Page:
Caffeine, which is found in coffee, fizzy drinks, tea and some medications has a half life of five hours. This means that 10 hours after having a coffee, there is still some left in your blood. Imagine the effect on your sleep after drinking just a few cups of coffee each day!
Nicotine is also a potent stimulant. Whilst many people feel that cigarettes help them feel relaxed, they actually have a secondary stimulant effect on the body.
Because of the effect they have on our bodies, caffeine and nicotine are both addictive and so people need to consume more to achieve the same level of relaxation, leading to a net effect whereby people feel tense, anxious and stressed simply because of the craving for nicotine and caffeine.
Avoid bright lights before bed
Bright and flickering lights both send false signals into the “body clock” in our brain, telling it that it is daytime and that we should therefore be awake, full of energy and hungry for food. This is often a common reason why people get cravings for refined and sugary carbohydrates at night.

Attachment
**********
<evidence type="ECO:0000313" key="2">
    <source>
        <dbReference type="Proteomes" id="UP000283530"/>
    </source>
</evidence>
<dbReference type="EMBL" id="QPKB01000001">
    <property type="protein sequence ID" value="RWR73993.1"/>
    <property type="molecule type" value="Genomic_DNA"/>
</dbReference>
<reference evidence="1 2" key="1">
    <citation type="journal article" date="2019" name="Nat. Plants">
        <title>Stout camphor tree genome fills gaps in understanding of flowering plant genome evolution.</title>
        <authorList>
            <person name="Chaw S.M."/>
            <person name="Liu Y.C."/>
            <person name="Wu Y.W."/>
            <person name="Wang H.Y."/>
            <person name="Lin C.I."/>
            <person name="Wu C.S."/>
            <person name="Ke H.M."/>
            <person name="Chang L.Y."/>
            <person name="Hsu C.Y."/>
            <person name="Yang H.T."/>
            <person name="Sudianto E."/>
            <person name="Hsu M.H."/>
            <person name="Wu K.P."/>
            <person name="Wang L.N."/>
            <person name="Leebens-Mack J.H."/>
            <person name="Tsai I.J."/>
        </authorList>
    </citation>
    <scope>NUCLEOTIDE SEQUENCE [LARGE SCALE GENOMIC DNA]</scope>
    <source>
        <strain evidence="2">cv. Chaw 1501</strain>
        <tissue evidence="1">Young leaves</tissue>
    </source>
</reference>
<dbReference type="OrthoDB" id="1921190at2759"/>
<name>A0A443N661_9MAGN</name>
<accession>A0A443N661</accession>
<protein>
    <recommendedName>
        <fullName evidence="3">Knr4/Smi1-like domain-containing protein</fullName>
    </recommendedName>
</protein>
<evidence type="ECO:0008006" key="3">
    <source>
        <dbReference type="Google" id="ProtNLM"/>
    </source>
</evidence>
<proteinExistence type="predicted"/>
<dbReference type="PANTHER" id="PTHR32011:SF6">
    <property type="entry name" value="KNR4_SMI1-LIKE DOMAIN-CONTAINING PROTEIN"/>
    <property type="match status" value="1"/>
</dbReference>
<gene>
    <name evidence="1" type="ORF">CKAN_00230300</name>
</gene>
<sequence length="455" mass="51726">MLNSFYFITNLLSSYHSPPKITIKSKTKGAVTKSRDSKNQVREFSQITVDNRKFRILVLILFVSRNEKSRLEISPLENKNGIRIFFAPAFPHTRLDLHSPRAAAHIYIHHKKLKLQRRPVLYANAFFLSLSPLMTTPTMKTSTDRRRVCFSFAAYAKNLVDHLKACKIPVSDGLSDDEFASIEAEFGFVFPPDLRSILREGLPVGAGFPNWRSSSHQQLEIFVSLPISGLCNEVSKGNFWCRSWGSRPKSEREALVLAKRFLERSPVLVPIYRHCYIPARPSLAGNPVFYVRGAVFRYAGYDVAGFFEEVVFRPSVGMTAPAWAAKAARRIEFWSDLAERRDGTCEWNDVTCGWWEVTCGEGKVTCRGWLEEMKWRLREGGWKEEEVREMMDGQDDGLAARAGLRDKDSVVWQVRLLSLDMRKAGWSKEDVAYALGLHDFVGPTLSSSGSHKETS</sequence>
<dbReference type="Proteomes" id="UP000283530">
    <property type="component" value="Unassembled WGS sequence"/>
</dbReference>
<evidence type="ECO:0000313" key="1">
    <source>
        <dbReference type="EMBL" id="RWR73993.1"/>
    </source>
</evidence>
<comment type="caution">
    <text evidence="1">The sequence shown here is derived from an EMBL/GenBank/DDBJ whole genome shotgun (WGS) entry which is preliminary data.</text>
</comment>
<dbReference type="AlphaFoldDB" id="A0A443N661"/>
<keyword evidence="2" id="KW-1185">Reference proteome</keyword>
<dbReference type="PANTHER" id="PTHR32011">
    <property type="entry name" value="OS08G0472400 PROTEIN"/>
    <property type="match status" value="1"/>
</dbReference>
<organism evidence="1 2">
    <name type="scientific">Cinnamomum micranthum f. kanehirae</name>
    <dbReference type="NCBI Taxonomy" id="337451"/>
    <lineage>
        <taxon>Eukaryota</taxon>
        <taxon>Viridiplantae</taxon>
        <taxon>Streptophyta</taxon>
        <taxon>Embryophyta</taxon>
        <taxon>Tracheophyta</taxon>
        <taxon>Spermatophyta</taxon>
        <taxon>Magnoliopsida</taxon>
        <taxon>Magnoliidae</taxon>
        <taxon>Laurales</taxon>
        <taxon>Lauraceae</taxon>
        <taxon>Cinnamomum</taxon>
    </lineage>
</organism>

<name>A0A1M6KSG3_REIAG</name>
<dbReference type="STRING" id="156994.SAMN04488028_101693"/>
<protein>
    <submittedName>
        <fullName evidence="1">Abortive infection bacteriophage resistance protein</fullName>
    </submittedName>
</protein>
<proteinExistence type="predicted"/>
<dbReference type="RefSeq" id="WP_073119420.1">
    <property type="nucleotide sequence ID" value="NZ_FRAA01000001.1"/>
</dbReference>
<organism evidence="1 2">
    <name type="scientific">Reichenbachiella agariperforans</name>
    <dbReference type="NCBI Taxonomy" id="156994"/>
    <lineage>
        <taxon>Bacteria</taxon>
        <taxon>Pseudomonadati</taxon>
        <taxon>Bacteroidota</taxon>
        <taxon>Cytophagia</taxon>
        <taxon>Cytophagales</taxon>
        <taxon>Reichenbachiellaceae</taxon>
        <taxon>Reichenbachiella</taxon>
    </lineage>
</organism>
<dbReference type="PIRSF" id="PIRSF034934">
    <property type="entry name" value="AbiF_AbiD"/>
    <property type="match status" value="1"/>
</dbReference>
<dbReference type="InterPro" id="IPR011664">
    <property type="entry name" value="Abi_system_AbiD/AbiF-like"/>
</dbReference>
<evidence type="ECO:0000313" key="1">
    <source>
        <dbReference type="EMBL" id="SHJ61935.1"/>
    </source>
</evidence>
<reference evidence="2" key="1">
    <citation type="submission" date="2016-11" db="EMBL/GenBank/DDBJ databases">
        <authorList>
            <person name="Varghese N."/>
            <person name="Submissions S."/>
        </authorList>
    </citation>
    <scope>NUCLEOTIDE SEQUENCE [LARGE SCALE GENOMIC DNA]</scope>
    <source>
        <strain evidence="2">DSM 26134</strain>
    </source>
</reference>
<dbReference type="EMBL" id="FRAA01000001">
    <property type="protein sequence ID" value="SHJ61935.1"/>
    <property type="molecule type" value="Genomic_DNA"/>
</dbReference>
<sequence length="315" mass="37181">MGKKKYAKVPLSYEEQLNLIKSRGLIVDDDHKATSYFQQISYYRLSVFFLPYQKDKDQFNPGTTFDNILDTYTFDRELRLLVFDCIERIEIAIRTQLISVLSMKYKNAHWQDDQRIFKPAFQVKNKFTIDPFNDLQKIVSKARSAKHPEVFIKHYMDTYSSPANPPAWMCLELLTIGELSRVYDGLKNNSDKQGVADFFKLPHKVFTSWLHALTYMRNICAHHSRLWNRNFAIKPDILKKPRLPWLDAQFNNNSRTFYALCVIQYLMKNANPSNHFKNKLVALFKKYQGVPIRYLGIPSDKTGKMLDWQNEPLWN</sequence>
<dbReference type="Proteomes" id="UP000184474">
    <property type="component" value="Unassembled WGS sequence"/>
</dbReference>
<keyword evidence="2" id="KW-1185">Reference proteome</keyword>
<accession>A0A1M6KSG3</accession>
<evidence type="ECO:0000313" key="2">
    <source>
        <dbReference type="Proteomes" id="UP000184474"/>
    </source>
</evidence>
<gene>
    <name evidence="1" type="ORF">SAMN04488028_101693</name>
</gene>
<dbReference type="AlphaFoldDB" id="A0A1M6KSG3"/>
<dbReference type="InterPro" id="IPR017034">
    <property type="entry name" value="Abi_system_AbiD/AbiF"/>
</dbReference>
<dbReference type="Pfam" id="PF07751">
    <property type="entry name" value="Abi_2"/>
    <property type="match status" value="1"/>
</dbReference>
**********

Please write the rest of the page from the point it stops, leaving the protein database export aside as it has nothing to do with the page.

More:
Avoid electrical devices in the bedroom
Finally, because much of our body is controlled via electrical currents, there is some evidence that electrical devices may interfere with the way our body works. This means that electromagnetic waves from electrical devices may affect our ability to enter deep sleep.
Eat foods rich in Tryptophan
There are also a number of things you can do that may help you sleep.
One of the best strategies is to try to eat foods that are rich in the nutrient tryptophan. Tryptophan is an amino acid that is required in the body to produce serotonin, which helps us to relax and puts us to sleep.